Only 25 out of 100 women in urban areas and 20 out of 100 women in rural India, in the age group between 15 and 49, had their cervix screened at least once.

Cervical cancer is a big threat but very few women in India get screened Heres why
Health Health Tuesday, January 30, 2018 - 17:16

“I believe that women need to visit gynaecologists only when they are in the family way. The other probable reason why one would visit the specialist is when they are hoping to conceive. This apart, irregular menstrual cycles is what would draw me to a gynaecologist’s clinic,” says 22-year-old Madhura*. 

The idea of having a screening done for other sexually transmitted diseases or for cervical cancer is not something that occurs to her as a possible necessity to visit a gynaecologist.

“I have not been told by my family that it is necessary to have my cervix screened. For as long as I have no symptoms of an underlying health condition, why would I need to visit one?” she questions.

She is not alone. A majority of women in India either find no need to visit a gynaecologist for routine checks or do not have access to gynaecologists at all.

NHFS-4 shows dismal numbers

Only 25 out of 100 women in urban areas and 20 out of 100 women in rural India, in the age group between 15 and 49, had their cervix screened at least once in their lifetime. This is as per the National Health and Family Survey-4 (NHFS-4).

According to statistics available with the department of health and family welfare, cervical cancer accounts for 26% of female cancers in India.

Going by the numbers, Karnataka has the least number of women who have their cervix screened even once in south India. While only 13.7% of urban women surveyed for NHFS-4 said they underwent screening, the numbers were unexpectedly higher at a 17% in rural areas.

Other states, however, fare better than Karnataka. In Kerala, 61.7% in urban and 61% in rural areas had undergone the screening. In Andhra Pradesh and Telangana regions, over 30% were reportedly screened in both urban and rural areas. In Tamil Nadu, 21.7% in urban and 24.4% in rural areas were screened.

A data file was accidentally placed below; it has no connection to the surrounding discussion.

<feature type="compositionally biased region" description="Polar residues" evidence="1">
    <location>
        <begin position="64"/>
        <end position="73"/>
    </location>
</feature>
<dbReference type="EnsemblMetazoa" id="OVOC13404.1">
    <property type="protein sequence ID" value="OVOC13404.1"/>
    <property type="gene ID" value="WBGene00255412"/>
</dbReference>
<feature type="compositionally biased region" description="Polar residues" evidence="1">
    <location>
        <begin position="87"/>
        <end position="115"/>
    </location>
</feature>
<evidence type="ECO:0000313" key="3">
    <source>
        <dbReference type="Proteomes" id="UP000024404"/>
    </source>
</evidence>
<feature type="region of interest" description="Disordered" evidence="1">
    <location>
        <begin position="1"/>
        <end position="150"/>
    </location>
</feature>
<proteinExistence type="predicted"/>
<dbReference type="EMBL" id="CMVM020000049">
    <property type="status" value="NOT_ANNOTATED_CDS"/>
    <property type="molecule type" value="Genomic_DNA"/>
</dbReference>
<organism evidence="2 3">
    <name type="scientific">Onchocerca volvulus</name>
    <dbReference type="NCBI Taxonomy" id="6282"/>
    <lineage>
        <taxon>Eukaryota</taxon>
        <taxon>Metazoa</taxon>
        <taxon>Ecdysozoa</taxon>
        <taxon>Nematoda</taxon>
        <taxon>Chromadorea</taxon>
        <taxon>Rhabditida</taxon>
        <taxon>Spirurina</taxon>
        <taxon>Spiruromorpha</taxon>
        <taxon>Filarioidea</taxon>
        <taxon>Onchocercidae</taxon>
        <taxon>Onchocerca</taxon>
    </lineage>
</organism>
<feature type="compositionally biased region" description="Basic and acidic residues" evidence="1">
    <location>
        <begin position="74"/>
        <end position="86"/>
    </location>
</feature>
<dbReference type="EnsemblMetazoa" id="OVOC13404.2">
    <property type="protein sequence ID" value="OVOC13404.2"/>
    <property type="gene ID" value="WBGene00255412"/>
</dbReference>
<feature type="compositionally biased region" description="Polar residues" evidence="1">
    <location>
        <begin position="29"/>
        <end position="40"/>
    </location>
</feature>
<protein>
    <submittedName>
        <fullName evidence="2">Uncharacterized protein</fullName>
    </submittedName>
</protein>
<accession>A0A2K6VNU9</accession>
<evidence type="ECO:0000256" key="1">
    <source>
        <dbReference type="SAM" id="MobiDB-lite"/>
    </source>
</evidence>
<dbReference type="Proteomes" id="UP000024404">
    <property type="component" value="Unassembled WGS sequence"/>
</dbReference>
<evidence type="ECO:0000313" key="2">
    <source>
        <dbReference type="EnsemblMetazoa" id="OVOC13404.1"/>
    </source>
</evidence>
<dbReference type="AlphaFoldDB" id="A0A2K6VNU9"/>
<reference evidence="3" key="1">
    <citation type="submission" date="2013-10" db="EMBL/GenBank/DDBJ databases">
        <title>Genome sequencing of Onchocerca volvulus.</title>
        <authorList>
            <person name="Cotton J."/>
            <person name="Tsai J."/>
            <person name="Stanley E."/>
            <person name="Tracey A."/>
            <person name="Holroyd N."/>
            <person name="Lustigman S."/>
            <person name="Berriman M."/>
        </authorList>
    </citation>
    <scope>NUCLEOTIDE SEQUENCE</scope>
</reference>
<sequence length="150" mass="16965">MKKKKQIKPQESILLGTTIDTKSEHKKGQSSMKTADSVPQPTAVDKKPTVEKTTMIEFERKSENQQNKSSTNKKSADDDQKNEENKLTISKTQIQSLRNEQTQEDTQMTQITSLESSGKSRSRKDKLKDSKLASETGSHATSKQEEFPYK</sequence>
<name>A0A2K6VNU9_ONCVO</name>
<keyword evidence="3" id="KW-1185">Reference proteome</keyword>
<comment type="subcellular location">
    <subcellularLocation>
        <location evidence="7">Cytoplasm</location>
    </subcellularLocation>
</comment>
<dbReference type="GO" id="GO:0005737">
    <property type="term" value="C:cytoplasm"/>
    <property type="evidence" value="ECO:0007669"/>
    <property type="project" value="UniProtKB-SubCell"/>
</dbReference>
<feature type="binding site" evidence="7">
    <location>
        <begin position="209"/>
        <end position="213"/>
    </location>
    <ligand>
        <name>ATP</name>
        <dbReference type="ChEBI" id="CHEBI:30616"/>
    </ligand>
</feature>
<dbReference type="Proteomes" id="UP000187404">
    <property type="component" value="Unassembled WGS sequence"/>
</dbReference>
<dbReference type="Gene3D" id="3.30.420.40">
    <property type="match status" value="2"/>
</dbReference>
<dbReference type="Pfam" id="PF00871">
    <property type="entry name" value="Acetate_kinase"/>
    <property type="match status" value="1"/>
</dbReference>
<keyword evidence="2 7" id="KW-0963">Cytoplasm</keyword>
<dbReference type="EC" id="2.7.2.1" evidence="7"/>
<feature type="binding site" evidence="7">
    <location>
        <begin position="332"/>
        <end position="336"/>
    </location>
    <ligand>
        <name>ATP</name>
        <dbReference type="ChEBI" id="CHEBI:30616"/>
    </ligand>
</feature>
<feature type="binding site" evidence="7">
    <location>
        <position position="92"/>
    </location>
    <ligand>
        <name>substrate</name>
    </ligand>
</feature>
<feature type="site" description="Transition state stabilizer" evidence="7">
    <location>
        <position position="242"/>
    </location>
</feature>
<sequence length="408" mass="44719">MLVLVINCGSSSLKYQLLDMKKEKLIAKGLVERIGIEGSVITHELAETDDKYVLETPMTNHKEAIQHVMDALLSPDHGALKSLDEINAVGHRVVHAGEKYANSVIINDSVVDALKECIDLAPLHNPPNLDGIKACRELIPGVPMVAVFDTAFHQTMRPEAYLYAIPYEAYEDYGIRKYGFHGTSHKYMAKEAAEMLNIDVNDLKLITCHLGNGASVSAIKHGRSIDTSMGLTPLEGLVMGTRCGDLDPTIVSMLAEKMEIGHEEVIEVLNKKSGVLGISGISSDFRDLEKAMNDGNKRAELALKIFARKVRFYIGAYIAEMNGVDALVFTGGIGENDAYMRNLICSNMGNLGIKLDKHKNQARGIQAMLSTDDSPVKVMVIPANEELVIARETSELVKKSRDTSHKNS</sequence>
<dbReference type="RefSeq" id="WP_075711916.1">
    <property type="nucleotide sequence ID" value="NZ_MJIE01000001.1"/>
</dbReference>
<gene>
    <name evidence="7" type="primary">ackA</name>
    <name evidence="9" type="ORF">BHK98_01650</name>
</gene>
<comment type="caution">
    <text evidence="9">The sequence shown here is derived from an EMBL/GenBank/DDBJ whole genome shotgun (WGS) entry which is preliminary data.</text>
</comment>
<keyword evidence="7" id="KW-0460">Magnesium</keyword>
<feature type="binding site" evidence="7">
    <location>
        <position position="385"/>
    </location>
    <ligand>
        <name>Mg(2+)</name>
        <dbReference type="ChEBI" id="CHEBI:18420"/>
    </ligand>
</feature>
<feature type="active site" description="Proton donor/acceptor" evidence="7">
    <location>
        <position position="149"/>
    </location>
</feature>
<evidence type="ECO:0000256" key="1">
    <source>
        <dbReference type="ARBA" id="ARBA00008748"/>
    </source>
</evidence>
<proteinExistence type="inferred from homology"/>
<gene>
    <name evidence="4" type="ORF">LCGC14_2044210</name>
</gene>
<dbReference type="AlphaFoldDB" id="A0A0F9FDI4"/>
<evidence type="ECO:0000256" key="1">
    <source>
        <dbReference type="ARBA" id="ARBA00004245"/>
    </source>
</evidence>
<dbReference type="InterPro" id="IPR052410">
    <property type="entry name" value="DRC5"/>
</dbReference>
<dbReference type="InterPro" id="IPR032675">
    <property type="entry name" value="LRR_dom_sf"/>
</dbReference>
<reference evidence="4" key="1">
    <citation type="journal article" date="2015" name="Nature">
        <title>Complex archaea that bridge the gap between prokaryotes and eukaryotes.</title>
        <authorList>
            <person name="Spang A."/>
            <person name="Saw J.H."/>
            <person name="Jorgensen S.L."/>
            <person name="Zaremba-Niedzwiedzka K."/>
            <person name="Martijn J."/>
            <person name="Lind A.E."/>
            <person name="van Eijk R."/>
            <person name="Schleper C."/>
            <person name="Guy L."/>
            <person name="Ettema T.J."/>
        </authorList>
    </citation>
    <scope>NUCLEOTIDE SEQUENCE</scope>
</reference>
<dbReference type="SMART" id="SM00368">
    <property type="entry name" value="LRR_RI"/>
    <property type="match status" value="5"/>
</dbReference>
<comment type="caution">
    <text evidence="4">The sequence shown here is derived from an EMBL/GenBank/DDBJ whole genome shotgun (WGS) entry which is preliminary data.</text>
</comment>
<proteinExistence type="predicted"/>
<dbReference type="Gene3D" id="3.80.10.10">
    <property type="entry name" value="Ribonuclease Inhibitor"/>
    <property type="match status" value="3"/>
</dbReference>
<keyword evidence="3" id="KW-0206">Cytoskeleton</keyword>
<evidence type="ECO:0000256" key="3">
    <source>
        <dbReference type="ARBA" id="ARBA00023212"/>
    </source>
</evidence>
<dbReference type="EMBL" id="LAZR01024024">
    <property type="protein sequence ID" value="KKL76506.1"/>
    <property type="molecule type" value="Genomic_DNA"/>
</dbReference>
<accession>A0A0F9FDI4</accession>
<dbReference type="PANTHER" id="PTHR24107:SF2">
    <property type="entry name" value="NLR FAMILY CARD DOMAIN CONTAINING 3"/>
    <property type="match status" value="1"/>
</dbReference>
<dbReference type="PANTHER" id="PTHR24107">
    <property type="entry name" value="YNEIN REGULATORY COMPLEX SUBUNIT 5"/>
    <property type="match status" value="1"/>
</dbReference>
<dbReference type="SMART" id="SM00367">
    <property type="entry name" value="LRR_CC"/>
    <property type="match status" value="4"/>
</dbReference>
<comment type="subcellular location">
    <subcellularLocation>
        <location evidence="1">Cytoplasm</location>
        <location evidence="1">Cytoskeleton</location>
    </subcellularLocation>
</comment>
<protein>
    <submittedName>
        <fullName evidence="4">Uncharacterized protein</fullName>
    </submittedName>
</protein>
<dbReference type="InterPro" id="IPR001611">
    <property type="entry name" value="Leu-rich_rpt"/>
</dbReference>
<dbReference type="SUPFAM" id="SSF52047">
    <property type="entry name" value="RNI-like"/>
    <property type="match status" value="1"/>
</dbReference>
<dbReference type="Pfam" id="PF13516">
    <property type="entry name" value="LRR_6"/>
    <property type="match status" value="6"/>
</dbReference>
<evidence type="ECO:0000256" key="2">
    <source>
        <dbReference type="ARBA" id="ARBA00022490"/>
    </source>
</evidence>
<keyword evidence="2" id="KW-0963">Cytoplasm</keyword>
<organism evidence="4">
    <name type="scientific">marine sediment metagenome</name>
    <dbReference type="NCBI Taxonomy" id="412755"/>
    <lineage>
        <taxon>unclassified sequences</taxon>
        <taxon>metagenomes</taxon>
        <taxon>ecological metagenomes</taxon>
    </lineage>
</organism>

Dr C Ramesh, head, department of epidemiology at Bengaluru’s Kidwai Memorial Institute of Oncology explains that in Karnataka cervical cancer accounts for 13% of the total cases of cancer.

“In Bengaluru alone, we see 600 new cases of cervical cancer every year. The prevalent cases per year range anywhere between 1,500 to 1,800,” he adds. “The prevalence of cervical cancer is less in urban areas when compared to rural areas.”

Risk of HPV

 A nation-wide study, conducted by SRL Diagnostics, in a retrospective analysis of HPV (Human Papillomavirus) testing in cervical cancer screening found that over 3,000 women were tested for High-Risk HPV infection between 2013 and 2017.

 The highest percentage of positive cases of high-Risk HPV was found in the 16-30 age group. About 8.04% women showed high-risk HPV infection among those tested. The study also found that more women from western India (about 10.23%) had high-risk HPV infection than those from any other zone. This was followed by south India at 9.78 %.

Stigma and lack of awareness

A Delhi-based group of volunteers under the banner Haiyya have been working towards making women feel at ease while visiting gynaecologists. From breaking taboos to educating young women, Haiyya is involved in several activities.

Mrinalini Dayal, Campaign Manager, Haiyya believes that the stigma associated with having to see a gynaecologist could be a primary reason why women choose to stay away from cervical screening.

Unlike a usual visit to a dentist or an ophthalmologist, it does not occur to many that there is a need to pay a routine visit to a gynaecologist as well. Mrinalini believes this is due to lack of awareness.

“There is no information in schools or colleges either. We do not read anywhere that it is essential to get cervical screening done. Nor does anyone in the family tell you about it,” she says.

What more? A fear of being asked “uncomfortable” questions could be another reason why women stay away from the visits, she says.

“There is still so much stigma about pre-marital sex. Many a time, women we interact with tell us that they have gynaecologists advising them not to indulge in sex before marriage and ask them why they need to. ‘Why are you here? Are you married? Why did you engage in sex before getting married?’ These are a few questions that women were being asked at a clinic,” Mrinalini says.

Rohini* visited a gynaecologist when she was in college and recollects the traumatic experience she had which stopped her from visiting another again.

“It was a bitter experience. It happened when I was in college. I paid a visit to the specialist. I was 21 back then. She asked me if I was sexually active. When I told her I was, what followed was a change in her behaviour. She became judgemental. She asked me why I needed it? I felt taunted,” she recollects.

Rohini has never had a screening ever since.

Mrinalini says that for many it is also a sense of stigma of having the test conducted by another person that keeps them away from the screening.

 *Names changed

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